Rarely has a grocery so small garnered such deeply loyal -- some say fanatical
-- followers as Trader Joe's, a California-based chain that is opening its
first Metroplex store at 8 a.m. Friday in Fort Worth.
"There's a lot of buzz," said Yogi Florsheim, whose Yogi's Bagel Cafe is across South Hulen Street from the 12,500-square-foot store, in a space originally occupied by Ronnie's, a wine shop and gourmet bakery. "Many, like me, have shopped there in other states and the rest have heard about it. I really don't think they're going to have enough parking spaces."
Whenever Judie Byrd flies to Phoenix, her first stop is at Trader Joe's to stock up on house-brand shredded wheat, nuts, creamy tomato soup, chicken broth, mango black tea and its famous, budget-priced Charles Shaw wine, aka "Two Buck Chuck." (The bargain-bin cognoscenti recommend the pinot grigio and cabernet sauvignon.)
"We have a list of what we buy each time," said Byrd, founder of the Culinary School of Fort Worth and a food writer. "I love the price point and the quality, but I'm a huge Central Market person, and Trader Joe's won't have that extravagant, holiday atmosphere. It's more utilitarian."
Analysts agree. While they give Trader Joe's the highest marks for executing its strategy -- and say it has yet to fail in a market -- they predict that the chain won't give competitors that much pain. It's difficult to do an entire week's shopping at Trader Joe's because of its limited assortment, said John Rand of Kantar Retail and Jim Hertel of Willard Bishop.
Some 80 percent of its 4,000 or so items are house brands, priced cheaper than national brands. (By comparison, traditional supermarkets carry tens of thousands of items, and only in recent years have those chains emphasized private-label products.)
"It does a wonderful job selling the whole deal," Hertel said. "They kind of romance the whole Trader Joe's brand: Trader Jose's for Mexican foods, Trader Giotti's for Italian and Trader Ming's for Asian. They're very good at generating their image with rustic-looking circulars that make the mimeographed tests we took as kids look good.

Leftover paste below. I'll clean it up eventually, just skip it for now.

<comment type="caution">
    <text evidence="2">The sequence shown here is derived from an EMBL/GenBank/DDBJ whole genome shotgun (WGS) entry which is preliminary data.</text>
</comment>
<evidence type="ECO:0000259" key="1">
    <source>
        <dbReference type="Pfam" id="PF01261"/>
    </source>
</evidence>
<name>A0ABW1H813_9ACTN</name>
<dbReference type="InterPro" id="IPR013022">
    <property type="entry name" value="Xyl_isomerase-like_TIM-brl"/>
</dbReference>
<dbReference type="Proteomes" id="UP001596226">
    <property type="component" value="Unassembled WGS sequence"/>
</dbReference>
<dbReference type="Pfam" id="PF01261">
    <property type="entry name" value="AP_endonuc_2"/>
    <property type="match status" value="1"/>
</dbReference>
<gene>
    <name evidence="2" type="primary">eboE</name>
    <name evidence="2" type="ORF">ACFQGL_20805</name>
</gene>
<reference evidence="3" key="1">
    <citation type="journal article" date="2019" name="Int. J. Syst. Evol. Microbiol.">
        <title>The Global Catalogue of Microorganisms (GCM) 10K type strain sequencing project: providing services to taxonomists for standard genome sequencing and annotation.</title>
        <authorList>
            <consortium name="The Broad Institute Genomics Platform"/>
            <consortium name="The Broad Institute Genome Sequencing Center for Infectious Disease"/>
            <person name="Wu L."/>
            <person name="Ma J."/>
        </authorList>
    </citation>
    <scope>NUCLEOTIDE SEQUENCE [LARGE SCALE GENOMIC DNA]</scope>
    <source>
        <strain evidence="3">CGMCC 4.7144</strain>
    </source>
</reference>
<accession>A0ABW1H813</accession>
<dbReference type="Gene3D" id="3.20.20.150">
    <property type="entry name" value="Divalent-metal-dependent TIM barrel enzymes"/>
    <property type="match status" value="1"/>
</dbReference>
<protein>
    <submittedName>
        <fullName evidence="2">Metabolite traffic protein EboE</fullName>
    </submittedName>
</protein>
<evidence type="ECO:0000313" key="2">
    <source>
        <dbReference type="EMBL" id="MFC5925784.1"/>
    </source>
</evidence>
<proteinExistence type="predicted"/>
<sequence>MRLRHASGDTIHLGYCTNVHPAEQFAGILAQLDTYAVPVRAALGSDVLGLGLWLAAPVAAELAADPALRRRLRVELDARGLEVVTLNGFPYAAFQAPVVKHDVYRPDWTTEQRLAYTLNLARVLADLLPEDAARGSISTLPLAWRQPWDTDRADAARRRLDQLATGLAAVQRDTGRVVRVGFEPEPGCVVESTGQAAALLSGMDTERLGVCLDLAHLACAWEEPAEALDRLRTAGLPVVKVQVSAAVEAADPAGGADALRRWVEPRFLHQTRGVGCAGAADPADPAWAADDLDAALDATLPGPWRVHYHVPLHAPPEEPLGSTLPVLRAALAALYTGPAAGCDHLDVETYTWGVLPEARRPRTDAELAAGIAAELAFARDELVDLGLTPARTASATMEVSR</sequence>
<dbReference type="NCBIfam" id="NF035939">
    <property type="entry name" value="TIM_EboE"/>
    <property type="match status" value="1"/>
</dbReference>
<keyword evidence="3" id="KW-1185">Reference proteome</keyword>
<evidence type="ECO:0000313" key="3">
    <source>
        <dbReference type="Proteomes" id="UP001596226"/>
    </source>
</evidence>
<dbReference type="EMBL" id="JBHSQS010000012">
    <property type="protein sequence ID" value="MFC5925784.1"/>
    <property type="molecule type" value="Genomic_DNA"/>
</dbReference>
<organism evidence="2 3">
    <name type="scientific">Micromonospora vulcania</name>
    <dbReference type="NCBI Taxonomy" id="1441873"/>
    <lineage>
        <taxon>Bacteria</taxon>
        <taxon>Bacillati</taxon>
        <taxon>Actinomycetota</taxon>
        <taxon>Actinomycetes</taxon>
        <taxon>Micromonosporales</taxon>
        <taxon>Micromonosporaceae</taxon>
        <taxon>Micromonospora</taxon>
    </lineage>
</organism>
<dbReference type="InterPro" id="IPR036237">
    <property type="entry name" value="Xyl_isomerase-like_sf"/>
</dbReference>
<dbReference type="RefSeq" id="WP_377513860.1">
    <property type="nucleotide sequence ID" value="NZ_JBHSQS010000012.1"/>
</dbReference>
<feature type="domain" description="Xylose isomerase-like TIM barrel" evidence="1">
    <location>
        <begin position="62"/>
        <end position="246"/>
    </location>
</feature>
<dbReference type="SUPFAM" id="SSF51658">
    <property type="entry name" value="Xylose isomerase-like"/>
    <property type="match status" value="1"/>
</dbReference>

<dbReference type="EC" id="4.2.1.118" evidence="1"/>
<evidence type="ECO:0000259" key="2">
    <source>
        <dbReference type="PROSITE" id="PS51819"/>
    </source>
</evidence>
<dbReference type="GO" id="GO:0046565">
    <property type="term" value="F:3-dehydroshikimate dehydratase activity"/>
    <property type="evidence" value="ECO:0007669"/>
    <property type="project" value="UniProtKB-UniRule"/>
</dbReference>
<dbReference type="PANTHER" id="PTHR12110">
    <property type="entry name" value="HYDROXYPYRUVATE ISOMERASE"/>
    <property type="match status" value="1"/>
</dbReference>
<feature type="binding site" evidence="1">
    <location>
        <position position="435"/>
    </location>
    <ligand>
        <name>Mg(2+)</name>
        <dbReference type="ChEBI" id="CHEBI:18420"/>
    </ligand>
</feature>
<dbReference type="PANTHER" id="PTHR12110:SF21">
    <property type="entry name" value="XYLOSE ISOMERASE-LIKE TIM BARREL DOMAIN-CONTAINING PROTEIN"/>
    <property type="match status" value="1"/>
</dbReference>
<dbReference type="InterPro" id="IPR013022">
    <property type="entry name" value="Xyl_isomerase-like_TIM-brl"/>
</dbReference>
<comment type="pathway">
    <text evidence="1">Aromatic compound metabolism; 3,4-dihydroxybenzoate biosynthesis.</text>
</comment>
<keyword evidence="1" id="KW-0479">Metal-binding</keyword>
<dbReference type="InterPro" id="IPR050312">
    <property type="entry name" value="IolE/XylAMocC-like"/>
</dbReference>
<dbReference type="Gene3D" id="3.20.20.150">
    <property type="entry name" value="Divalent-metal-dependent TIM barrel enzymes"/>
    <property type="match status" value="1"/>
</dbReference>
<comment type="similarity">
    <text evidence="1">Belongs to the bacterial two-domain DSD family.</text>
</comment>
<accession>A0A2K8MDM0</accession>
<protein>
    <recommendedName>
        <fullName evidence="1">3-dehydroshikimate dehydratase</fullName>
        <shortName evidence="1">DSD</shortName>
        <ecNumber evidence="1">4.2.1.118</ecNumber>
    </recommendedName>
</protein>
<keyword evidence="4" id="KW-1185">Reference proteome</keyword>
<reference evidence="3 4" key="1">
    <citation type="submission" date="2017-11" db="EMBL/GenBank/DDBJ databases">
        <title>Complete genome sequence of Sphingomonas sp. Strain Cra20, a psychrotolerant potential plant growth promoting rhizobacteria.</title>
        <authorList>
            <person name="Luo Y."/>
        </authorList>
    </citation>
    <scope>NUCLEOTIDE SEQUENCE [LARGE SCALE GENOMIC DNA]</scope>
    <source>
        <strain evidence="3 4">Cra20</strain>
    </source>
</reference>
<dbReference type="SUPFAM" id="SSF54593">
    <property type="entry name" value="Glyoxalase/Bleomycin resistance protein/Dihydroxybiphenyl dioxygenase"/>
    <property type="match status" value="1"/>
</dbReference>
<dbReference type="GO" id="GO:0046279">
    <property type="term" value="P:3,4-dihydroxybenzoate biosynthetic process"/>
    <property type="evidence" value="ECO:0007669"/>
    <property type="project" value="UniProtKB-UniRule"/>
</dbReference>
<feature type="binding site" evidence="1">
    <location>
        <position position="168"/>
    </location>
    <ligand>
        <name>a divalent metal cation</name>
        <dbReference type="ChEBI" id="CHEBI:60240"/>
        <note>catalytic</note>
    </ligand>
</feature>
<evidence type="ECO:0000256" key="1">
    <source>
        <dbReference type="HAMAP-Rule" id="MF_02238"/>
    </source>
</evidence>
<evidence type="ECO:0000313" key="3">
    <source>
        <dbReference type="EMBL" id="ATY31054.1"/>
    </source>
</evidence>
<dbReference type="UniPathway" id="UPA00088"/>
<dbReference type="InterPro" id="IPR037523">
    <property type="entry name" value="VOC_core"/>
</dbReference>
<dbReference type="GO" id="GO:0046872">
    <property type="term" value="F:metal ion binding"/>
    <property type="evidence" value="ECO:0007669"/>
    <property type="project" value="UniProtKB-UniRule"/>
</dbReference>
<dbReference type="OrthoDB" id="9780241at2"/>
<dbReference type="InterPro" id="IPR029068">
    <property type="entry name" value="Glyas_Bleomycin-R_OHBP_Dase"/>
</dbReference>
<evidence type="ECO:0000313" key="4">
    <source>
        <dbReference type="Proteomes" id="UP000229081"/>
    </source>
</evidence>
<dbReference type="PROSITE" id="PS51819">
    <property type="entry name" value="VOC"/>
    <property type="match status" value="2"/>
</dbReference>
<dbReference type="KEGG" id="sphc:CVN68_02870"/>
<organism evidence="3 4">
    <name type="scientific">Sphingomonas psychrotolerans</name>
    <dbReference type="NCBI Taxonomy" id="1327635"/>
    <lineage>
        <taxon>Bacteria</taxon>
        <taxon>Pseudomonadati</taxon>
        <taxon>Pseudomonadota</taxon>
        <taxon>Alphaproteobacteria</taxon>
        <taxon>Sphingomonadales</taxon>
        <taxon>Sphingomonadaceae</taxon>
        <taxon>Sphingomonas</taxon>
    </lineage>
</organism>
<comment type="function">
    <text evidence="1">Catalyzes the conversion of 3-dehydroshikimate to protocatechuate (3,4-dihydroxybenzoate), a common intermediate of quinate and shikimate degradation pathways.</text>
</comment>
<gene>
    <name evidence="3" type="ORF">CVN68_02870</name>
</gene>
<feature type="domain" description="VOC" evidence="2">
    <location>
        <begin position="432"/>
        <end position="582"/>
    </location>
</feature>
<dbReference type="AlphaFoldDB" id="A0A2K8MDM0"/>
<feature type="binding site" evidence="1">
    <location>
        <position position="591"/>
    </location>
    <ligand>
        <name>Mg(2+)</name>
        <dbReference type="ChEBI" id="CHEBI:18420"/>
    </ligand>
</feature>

"I had to buy a new freezer when they came to Chicago," Hertel said, referring to its frozen main courses. "They have good-tasting food, and it's cheaper than going out. I especially like their crabcakes."
A crowded market
Employees wear bright Hawaiian shirts, and the stores promote an almost self-mocking mythology of, say, traveling up the Amazon to bring back the best Brazil nuts or other exotic products. Yet their buyers spend considerable time and money tracking down new items, looking out for new food trends here and abroad, Rand said.
In 2009, Whole Foods Market CEO John Mackey told The Wall Street Journal that his upscale natural-food chain is mindful of its rival.
"In competing with Trader Joe's, we have a policy that our 365 private label [line] has to match Trader Joe's prices, unless there is a significant difference in quality, in which case it probably shouldn't be a 365 product."
Whole Foods, which has a store in Arlington, aims to open a Fort Worth store next year near Edwards Ranch Road.
Established grocery chains in North Texas expressed no worry about yet another rival in what Central Market's chief called one of the most
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